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Monopoly in the UK: What Determines whether the MMC finds against the Investigated Firms?

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Author Info

  • Davies, S.W.
  • Driffield, N.L.
  • Clarke, R.

Abstract

This paper draws on data from 73 UK Monopolies and Mergers Commission reports on monopoly between 1973 and 1995. It shows that there is a roughly two in three chance that the Commission will come to an adverse conclusion against the investigated firms in a given case. although the underlying philosophy of UK policy in this area has always been based on a case-by-case approach (in which precedent plays little part), the model demonstrates that a significant majority of MMC decisions are predictable using a very simple probit model, based on standard, readily observable characteristics. Specifically, 75-80% of decisions can be explained purely in terms of the market share of the leading firm (but not those f the second and third ranked firms), and knowledge of the broad nature of the alleged anti-competitive practice. An adverse finding is most likely in cases involving exclusive dealing, and least likely where other vertical restraints are involved.

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Bibliographic Info

Paper provided by School of Economics, University of East Anglia, Norwich, UK. in its series University of East Anglia Discussion Papers in Economics with number 9808.

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Length: 25 pages
Date of creation: 1998
Date of revision:
Handle: RePEc:uea:papers:9808

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Postal: Helen Chapman, School of Economics, University of East Anglia, Norwich Research Park, Norwich, NR4 7TJ, UK
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Keywords: MONOPOLIES ; MARKET STRUCTURE ; MERGERS;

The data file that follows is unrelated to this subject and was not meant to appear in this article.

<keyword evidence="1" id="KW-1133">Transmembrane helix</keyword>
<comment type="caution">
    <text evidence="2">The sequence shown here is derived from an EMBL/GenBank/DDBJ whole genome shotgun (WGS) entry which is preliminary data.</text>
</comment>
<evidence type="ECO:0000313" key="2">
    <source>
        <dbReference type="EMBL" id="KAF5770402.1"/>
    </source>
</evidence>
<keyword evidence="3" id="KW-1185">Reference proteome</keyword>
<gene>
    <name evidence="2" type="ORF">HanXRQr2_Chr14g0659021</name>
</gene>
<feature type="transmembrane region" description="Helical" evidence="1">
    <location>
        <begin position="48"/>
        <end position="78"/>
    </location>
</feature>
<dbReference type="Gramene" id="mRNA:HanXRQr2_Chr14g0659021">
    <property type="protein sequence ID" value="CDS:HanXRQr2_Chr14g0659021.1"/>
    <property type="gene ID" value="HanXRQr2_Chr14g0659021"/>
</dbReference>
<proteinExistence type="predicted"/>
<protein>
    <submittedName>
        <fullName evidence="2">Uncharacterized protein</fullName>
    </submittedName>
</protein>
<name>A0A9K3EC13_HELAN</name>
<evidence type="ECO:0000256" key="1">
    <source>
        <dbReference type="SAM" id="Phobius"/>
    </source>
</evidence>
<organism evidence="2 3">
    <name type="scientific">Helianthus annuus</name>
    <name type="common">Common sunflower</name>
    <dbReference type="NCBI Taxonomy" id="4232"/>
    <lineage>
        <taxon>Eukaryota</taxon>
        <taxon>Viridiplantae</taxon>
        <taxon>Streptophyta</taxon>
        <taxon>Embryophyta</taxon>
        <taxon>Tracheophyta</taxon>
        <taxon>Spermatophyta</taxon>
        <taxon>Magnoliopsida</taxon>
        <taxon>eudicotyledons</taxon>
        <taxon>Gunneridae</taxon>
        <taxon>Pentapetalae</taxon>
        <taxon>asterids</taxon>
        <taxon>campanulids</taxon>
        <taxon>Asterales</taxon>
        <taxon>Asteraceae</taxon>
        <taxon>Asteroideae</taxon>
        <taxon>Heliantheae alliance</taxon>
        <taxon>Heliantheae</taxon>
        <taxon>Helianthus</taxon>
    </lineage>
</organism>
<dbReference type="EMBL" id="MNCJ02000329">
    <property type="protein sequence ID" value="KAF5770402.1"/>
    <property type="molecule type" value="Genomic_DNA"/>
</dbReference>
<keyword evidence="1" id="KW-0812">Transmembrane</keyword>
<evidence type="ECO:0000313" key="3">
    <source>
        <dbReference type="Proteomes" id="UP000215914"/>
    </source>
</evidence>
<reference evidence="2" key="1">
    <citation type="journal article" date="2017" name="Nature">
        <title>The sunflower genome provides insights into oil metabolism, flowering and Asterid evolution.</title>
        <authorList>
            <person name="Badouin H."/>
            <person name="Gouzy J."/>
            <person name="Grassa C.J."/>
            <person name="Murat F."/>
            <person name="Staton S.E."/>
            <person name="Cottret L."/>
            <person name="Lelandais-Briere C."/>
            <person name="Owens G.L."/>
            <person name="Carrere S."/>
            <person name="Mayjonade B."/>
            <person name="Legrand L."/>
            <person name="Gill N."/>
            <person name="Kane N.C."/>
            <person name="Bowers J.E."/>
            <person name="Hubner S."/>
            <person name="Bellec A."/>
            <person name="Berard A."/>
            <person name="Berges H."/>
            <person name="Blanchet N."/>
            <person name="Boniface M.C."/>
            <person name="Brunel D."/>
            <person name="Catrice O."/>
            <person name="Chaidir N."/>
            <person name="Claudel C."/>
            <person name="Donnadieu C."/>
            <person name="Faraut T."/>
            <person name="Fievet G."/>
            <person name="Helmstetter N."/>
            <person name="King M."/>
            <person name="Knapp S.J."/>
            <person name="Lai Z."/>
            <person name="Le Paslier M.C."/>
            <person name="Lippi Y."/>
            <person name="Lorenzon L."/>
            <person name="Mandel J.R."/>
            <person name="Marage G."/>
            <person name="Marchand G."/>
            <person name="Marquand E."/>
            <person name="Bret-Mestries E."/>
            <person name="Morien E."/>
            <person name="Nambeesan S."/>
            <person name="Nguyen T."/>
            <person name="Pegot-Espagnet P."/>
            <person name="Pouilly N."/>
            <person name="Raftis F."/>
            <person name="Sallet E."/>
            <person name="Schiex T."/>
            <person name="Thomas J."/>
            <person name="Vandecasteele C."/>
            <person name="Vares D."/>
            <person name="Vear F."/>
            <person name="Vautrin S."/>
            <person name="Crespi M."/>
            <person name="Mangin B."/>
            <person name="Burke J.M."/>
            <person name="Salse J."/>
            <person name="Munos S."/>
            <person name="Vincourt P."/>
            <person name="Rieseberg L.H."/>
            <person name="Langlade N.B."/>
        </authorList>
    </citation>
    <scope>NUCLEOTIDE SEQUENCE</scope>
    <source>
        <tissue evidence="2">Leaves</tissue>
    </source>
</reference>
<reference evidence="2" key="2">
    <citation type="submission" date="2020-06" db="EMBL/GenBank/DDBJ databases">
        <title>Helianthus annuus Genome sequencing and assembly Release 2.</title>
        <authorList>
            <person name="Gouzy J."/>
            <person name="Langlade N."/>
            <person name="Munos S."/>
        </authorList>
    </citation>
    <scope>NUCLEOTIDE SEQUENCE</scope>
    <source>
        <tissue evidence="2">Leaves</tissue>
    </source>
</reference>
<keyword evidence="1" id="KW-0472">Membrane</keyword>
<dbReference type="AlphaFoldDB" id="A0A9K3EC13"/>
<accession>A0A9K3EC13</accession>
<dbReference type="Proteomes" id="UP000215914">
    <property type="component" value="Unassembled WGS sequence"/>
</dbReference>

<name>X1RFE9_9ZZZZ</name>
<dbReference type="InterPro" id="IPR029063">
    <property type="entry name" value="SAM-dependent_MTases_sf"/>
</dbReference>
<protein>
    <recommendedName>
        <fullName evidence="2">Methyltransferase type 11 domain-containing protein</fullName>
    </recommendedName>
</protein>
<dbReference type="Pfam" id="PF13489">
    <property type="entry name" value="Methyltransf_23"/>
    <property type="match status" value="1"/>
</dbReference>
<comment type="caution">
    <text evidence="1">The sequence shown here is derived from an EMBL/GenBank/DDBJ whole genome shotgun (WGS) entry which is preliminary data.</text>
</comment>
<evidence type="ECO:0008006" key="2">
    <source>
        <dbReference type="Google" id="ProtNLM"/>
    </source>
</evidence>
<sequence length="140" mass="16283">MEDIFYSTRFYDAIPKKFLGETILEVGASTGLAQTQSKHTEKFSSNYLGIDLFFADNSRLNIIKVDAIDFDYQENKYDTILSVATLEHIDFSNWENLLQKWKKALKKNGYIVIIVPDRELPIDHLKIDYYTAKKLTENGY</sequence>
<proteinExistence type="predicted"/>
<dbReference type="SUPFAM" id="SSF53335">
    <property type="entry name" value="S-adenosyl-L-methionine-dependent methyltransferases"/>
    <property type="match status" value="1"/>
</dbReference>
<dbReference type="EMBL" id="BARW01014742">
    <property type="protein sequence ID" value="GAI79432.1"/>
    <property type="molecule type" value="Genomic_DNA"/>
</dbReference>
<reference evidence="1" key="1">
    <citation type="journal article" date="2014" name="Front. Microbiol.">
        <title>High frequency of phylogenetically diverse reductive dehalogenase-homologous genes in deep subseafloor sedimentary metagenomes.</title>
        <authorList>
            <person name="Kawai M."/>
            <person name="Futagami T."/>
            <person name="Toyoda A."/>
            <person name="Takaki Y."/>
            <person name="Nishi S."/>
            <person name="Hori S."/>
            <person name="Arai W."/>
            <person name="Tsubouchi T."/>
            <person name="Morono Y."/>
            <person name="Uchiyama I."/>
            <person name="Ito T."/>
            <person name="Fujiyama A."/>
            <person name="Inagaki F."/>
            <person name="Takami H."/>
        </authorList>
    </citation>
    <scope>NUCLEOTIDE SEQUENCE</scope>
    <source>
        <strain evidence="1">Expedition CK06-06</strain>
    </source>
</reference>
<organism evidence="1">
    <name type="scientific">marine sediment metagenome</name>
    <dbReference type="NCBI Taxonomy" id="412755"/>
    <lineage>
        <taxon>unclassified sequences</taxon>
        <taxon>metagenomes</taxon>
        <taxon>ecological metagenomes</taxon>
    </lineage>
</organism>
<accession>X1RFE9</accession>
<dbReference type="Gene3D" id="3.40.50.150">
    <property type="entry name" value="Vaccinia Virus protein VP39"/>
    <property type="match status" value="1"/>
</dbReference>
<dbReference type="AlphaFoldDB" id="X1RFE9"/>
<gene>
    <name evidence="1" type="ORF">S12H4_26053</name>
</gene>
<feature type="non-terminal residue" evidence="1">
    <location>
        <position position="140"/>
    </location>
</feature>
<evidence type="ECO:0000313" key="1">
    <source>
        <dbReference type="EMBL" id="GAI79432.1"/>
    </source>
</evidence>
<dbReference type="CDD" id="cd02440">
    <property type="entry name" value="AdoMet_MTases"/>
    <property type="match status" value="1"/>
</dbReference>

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Cited by:
  1. Bergman, Mats A. & Jakobsson, Maria & Razo, Carlos, 2005. "An econometric analysis of the European Commission's merger decisions," International Journal of Industrial Organization, Elsevier, vol. 23(9-10), pages 717-737, December.
  2. Avalos, Marcos & De Hoyos, Rafael E., 2008. "An empirical analysis of Mexican merger policy," Policy Research Working Paper Series 4527, The World Bank.
  3. Aghion, Philippe & Blundell, Richard William & Griffith, Rachel & Howitt, Peter & Prantl, Susanne, 2005. "The Effects of Entry on Incumbent Innovation and Productivity," CEPR Discussion Papers 5323, C.E.P.R. Discussion Papers.
  4. Sunel Grimbeek & Steven F. Koch & Richard J. Grimbeek, 2012. "The Consistency of Merger Decisions in a Developing Country: The South African Competition Commission," Working Papers 286, Economic Research Southern Africa.
  5. Davies, Stephen & Olczak, Matthew & Coles, Heather, 2011. "Tacit collusion, firm asymmetries and numbers: Evidence from EC merger cases," International Journal of Industrial Organization, Elsevier, vol. 29(2), pages 221-231, March.
  6. Martin Carree & Andrea Günster & Maarten Schinkel, 2010. "European Antitrust Policy 1957–2004: An Analysis of Commission Decisions," Review of Industrial Organization, Springer, vol. 36(2), pages 97-131, March.
  7. Schinkel, Maarten Pieter & Tuinstra, Jan, 2006. "Imperfect competition law enforcement," International Journal of Industrial Organization, Elsevier, vol. 24(6), pages 1267-1297, November.
  8. Martina Lauk, 2003. "Ökonometrische Analyse der Entscheidungspraxis des Bundeskartellamtes," Journal of Economics and Statistics (Jahrbuecher fuer Nationaloekonomie und Statistik), Justus-Liebig University Giessen, Department of Statistics and Economics, vol. 223(6), pages 680-711, November.
  9. Robert Feinberg & Mieke Meurs & Kara Reynolds, 2012. "Maintaining New Markets: Explaining Antitrust Enforcement in Central and Eastern Europe," Journal of Industry, Competition and Trade, Springer, vol. 12(2), pages 203-219, June.
  10. Ghosal, Vivek, 2002. "Potential foreign competition in US manufacturing," International Journal of Industrial Organization, Elsevier, vol. 20(10), pages 1461-1489, December.
  11. Jordi Gual & Núria Mas, 2011. "Industry Characteristics and Anti-Competitive Behavior: Evidence from the European Commission’s Decisions," Review of Industrial Organization, Springer, vol. 39(3), pages 207-230, November.

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